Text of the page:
22 Dec 2018
Peer-to-Peer Review in Suomenlinna
© Marko Tadić
© Tomasz Bajer
Time Machine © Sabine Gruffat & Bill Brown
Tomasz Bajer is a Polish visual artist interested in contemporary phenomena, social and political issues and conceptions centred around the free culture. His artistic activities involve conceptual art, action art, language art, installation, objects, sculpture, multimedia and painting. In his works, Bajer explores the issues of image, perception of reality and reality’s iconic representation in media. By using culture jamming, he points out contradictory messages in economy, human rights and politics.
Marko Tadić is a Croatian artist who is “interested in fictitious narratives and possible alterations of ‘past events’: nothing nostalgic, just using this ‘space’ for different interpretations of a not-so-distant past. These fictional places show us a potential past and its consequent future – this may be the place of our future selves and in this way it demands a personal responsibility.”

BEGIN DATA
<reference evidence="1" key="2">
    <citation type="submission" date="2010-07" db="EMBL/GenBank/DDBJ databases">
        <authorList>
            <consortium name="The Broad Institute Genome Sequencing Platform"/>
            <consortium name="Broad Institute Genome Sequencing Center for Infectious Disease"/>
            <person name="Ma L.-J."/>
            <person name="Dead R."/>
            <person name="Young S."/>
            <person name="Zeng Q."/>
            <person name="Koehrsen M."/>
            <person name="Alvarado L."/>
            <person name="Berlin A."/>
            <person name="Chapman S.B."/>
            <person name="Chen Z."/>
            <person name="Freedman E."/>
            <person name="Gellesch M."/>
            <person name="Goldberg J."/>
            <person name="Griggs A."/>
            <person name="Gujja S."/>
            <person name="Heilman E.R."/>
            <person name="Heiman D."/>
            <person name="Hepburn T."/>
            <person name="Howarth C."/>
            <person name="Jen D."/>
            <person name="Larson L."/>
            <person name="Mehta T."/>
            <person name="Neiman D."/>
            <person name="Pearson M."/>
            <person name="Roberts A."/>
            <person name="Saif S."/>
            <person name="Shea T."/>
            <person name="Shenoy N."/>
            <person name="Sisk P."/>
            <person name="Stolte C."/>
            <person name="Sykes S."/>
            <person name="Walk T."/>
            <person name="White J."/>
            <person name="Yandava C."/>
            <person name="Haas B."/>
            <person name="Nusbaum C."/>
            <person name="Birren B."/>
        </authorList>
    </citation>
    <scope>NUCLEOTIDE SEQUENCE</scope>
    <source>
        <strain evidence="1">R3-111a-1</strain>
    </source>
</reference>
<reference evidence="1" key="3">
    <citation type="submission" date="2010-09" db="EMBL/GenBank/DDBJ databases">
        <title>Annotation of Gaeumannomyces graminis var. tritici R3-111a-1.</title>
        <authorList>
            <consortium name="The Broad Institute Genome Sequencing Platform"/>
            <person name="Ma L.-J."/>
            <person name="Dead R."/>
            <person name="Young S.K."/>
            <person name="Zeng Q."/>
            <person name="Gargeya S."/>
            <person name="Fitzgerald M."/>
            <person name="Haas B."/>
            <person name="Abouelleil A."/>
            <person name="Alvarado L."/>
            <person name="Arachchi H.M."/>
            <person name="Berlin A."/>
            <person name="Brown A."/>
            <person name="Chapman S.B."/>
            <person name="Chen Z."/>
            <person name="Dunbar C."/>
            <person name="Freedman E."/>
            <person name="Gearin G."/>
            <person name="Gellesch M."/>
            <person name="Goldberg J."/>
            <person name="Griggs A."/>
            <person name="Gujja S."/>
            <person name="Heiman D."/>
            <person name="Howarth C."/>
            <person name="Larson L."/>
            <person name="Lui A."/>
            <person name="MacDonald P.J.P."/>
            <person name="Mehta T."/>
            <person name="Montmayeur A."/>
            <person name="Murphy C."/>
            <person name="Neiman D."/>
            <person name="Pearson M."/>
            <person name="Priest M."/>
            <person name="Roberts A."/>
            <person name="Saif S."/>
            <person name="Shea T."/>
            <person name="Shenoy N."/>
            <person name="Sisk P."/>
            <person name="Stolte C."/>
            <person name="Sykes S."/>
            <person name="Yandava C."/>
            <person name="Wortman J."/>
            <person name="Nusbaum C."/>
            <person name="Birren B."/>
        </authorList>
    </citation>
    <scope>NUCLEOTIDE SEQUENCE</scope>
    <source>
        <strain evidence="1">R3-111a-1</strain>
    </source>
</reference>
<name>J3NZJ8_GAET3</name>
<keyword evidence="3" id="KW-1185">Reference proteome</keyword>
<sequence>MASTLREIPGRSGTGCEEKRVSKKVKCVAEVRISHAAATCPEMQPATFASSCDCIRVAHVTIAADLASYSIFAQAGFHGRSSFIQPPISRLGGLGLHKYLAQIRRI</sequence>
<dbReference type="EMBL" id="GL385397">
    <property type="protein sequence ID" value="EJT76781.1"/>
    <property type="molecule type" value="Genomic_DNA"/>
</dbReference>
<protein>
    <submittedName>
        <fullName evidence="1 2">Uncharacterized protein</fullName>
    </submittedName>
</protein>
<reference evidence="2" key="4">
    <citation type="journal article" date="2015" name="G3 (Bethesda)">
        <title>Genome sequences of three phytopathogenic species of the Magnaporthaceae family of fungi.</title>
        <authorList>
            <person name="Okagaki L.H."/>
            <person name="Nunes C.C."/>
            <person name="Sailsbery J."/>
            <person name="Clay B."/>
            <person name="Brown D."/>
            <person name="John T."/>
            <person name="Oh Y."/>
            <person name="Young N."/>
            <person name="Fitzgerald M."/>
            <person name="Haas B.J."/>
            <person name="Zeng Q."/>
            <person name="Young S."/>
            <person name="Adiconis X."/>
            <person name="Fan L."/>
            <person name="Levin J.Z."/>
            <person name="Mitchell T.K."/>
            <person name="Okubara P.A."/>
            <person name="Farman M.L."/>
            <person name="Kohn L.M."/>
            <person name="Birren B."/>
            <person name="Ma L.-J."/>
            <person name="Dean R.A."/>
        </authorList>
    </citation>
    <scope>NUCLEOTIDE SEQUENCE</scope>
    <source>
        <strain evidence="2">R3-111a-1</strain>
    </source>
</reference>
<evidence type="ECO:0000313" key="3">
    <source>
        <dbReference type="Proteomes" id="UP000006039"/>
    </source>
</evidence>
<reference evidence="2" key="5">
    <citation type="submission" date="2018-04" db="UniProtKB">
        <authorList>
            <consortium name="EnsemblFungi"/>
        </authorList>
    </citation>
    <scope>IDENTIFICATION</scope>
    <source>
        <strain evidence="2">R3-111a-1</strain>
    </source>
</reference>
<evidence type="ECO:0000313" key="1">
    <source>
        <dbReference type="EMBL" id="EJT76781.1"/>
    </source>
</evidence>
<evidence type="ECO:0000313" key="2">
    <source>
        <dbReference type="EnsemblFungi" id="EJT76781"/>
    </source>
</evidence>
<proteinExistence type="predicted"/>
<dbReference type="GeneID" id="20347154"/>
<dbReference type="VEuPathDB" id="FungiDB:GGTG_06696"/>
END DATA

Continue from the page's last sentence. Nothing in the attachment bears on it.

Over the last several years, Sabine Gruffat and Bill Brown have collaborated on work that explores the connection between people and place through experiments with novel audiovisual techniques and locative technologies. During their Peer-to-Peer Review, they would like to discuss a number of these shared projects. Time Machine, the first of these projects, is a multi-channel, multiple media performance that combines digital and analog technologies (video mixers, slide projectors, microcontrollers, etc.) into an integrated storytelling system.
A second collaboration, Bike Box, is inspired by Gruffat and Brown’s interest in bicycles as carriers of meaning as well as people. While at HIAP, Gruffat and Brown continue their research into remote media art-making through a project called P.A.P.A. (Public Address Protest Amplifier).
Ferries from Market Square at 16.20 and 16.40.
The HIAP Studios are located in the building marked with nr 16 on the Suomenlinna map: Link
Marko Tadic’s and Tomasz Bajer’s residencies are realised in the frame of the Paths Crossing production funded by the Culture Programme of the European Union.